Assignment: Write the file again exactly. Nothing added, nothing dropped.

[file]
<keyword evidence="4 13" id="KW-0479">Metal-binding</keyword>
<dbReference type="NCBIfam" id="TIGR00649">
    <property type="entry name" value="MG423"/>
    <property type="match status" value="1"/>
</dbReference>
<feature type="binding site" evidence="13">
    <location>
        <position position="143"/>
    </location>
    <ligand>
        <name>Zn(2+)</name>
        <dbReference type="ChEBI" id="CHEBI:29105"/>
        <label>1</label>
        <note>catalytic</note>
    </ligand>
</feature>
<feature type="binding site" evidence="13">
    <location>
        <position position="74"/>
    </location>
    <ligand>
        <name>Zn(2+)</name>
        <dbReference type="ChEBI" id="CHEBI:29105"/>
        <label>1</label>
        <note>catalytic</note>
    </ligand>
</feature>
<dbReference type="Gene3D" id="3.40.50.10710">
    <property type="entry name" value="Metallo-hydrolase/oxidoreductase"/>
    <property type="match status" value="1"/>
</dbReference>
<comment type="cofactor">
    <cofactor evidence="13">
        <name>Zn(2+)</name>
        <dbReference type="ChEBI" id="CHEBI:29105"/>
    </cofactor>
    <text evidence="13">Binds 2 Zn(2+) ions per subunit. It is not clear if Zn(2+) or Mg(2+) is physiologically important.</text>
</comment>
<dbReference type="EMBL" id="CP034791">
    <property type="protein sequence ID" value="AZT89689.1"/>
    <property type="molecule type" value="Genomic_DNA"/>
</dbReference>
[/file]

<keyword evidence="4 13" id="KW-0479">Metal-binding</keyword>
<dbReference type="NCBIfam" id="TIGR00649">
    <property type="entry name" value="MG423"/>
    <property type="match status" value="1"/>
</dbReference>
<feature type="binding site" evidence="13">
    <location>
        <position position="143"/>
    </location>
    <ligand>
        <name>Zn(2+)</name>
        <dbReference type="ChEBI" id="CHEBI:29105"/>
        <label>1</label>
        <note>catalytic</note>
    </ligand>
</feature>
<feature type="binding site" evidence="13">
    <location>
        <position position="74"/>
    </location>
    <ligand>
        <name>Zn(2+)</name>
        <dbReference type="ChEBI" id="CHEBI:29105"/>
        <label>1</label>
        <note>catalytic</note>
    </ligand>
</feature>
<dbReference type="Gene3D" id="3.40.50.10710">
    <property type="entry name" value="Metallo-hydrolase/oxidoreductase"/>
    <property type="match status" value="1"/>
</dbReference>
<comment type="cofactor">
    <cofactor evidence="13">
        <name>Zn(2+)</name>
        <dbReference type="ChEBI" id="CHEBI:29105"/>
    </cofactor>
    <text evidence="13">Binds 2 Zn(2+) ions per subunit. It is not clear if Zn(2+) or Mg(2+) is physiologically important.</text>
</comment>
<dbReference type="EMBL" id="CP034791">
    <property type="protein sequence ID" value="AZT89689.1"/>
    <property type="molecule type" value="Genomic_DNA"/>
</dbReference>